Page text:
Environmental temperature and serum cortisol levels In growing-finishing pigs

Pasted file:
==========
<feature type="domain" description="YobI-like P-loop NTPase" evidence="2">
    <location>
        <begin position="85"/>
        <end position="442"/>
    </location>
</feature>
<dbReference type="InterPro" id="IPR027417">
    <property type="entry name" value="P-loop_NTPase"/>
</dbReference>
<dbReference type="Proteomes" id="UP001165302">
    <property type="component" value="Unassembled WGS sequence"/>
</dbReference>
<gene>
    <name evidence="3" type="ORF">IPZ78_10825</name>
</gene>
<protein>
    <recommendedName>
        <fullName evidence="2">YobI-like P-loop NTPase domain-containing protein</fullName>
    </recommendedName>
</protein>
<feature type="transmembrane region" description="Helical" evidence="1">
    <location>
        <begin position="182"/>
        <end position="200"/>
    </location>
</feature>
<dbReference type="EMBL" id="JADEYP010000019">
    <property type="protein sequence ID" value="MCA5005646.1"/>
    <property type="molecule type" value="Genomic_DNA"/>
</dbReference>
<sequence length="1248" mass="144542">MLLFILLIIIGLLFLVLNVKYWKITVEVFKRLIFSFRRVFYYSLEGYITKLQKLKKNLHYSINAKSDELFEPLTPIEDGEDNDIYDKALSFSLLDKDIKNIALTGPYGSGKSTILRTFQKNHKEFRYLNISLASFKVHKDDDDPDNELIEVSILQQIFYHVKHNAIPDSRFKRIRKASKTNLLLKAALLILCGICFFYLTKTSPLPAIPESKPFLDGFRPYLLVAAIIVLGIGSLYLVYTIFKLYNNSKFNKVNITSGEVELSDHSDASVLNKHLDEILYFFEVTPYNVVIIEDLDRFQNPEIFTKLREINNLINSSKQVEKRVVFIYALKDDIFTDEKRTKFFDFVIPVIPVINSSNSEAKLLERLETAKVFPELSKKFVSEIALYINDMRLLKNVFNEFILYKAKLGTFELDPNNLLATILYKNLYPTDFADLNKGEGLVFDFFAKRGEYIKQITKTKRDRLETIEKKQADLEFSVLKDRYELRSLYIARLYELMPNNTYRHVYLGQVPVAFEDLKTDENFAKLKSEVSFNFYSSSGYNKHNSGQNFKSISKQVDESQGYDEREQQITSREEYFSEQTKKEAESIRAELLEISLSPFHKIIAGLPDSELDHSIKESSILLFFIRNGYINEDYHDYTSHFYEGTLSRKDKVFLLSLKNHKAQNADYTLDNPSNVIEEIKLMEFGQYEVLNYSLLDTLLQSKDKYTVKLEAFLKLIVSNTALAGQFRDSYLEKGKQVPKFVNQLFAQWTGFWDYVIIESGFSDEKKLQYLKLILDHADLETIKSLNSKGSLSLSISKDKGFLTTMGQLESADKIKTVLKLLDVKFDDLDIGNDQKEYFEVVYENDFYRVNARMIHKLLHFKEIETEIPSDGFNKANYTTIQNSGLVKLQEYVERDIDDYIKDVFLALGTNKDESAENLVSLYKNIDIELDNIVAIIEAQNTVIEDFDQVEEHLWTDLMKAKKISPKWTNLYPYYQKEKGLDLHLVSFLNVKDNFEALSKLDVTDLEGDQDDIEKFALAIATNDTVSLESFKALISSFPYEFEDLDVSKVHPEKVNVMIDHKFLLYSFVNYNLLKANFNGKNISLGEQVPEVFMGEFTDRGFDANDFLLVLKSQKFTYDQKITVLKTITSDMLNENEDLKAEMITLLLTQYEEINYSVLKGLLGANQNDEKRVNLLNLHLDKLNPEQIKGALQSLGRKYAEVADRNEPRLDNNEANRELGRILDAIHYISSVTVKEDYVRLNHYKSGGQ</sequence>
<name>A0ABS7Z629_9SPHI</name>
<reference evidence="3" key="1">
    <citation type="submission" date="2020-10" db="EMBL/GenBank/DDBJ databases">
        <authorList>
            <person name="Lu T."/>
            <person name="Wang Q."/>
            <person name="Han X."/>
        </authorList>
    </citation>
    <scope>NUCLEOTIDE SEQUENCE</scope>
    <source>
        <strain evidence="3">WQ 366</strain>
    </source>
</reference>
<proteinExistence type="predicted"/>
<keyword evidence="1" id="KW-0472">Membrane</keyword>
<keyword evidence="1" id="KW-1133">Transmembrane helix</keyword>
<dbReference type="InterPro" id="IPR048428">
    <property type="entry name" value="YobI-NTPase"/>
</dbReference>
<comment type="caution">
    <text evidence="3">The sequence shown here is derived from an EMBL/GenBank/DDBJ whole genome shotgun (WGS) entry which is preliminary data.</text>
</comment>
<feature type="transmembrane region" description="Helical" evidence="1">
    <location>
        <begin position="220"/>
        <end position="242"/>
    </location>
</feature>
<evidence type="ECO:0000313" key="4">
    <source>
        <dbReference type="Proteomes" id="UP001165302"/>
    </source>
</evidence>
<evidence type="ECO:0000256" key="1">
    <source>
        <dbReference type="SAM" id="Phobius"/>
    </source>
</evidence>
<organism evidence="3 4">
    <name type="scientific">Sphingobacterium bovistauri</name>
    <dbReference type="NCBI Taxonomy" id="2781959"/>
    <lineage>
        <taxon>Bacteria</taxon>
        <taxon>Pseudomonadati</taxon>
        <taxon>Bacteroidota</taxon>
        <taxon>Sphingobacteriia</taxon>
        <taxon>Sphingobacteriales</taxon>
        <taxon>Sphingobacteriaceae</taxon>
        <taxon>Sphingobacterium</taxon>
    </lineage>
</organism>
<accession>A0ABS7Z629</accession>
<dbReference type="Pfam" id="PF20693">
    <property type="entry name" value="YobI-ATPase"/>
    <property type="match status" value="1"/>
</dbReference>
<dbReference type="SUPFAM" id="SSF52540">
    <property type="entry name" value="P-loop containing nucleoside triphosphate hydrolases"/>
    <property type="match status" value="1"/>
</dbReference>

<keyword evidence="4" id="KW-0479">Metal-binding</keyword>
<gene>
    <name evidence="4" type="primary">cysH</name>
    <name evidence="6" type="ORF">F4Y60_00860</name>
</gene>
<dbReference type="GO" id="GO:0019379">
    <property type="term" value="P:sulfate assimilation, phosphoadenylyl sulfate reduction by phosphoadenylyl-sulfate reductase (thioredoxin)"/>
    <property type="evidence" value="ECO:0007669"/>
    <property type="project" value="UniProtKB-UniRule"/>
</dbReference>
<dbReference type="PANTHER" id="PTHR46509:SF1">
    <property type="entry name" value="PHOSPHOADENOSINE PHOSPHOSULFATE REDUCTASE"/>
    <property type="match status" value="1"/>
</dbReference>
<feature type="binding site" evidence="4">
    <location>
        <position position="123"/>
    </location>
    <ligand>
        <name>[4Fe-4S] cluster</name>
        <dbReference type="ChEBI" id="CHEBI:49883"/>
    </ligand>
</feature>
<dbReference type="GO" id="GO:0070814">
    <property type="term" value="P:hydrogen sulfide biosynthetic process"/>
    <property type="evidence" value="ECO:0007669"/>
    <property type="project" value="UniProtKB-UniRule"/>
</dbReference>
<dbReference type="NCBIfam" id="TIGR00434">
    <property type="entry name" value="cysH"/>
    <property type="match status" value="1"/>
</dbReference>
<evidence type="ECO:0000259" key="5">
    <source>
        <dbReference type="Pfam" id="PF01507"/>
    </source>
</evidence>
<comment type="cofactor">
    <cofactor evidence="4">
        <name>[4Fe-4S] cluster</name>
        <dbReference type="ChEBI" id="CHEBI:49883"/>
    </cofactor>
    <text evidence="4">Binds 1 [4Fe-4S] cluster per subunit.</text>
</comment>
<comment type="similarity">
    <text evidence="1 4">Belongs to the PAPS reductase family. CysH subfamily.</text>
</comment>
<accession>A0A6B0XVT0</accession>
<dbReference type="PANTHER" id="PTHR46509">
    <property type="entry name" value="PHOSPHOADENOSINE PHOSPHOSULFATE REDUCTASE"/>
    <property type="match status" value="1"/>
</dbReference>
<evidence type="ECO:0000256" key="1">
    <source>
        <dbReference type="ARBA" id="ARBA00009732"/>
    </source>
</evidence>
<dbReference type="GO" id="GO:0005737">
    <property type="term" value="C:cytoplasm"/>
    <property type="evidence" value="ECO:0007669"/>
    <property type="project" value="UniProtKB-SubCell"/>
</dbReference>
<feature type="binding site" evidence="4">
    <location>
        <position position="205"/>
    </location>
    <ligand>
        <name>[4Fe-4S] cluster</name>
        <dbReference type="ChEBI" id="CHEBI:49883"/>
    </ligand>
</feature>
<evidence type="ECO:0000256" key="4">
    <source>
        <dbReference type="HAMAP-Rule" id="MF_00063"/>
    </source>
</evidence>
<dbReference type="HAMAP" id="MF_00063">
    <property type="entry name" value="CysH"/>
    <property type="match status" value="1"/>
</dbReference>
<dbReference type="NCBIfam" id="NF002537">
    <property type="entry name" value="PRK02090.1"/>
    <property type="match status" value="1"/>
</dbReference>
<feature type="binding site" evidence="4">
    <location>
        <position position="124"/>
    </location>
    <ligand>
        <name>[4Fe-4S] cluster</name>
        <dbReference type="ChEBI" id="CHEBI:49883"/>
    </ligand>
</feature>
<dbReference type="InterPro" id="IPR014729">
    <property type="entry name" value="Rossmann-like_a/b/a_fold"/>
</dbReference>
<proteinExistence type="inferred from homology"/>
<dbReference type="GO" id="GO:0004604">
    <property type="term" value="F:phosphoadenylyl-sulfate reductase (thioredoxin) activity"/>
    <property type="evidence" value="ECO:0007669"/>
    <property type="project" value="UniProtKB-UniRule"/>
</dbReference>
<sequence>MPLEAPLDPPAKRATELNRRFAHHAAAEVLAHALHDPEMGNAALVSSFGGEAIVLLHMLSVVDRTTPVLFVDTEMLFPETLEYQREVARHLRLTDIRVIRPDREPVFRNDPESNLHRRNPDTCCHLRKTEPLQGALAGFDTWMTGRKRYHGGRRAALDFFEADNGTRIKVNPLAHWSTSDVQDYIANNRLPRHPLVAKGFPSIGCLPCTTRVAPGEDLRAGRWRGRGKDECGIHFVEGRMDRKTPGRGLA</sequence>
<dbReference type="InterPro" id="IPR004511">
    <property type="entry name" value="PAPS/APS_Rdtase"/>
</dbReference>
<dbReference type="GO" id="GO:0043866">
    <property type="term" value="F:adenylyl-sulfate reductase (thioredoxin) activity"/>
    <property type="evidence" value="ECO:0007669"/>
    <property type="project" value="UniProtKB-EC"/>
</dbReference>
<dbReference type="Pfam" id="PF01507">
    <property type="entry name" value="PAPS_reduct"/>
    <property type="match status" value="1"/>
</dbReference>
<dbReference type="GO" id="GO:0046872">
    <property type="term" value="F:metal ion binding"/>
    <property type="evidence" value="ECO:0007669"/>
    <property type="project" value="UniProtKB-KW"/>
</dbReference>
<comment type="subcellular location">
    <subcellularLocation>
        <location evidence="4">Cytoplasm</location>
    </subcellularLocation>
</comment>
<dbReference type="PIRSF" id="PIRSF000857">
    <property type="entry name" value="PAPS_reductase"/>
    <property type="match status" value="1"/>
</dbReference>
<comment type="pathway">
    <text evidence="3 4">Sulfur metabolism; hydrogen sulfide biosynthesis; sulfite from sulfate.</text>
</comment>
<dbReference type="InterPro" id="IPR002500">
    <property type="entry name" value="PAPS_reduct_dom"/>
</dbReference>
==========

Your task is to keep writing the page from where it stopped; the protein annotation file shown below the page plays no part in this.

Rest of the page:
AbstractThirty-six castrated males and females Landrace x Large-White pigs (74 to 149 days of age) were randomly allotted to two environmental conditions: high temperature in a climatic chamber (HT; 22.2 to 32.8 ºC) and comfort temperature in a conventional shed (CT; 17.6 to 26.6 ºC), with night-and-day variations. Blood samples were weekly collected from animals of both HT and CT conditions for determination of serum cortisol levels. Cortisol levels of both sexes were not different, and there was no interaction with environmental temperature. Pigs of HT showed significantly higher average cortisol level (P<0.01) than the CT ones (7.06 and 4.82 mg/dL, respectively). Increasing in serum cortisol was continuous and linear (P<0.05) during the experimental period, suggesting the cortisol as a possible indicator of the heat stress in growing-finishing pigs.
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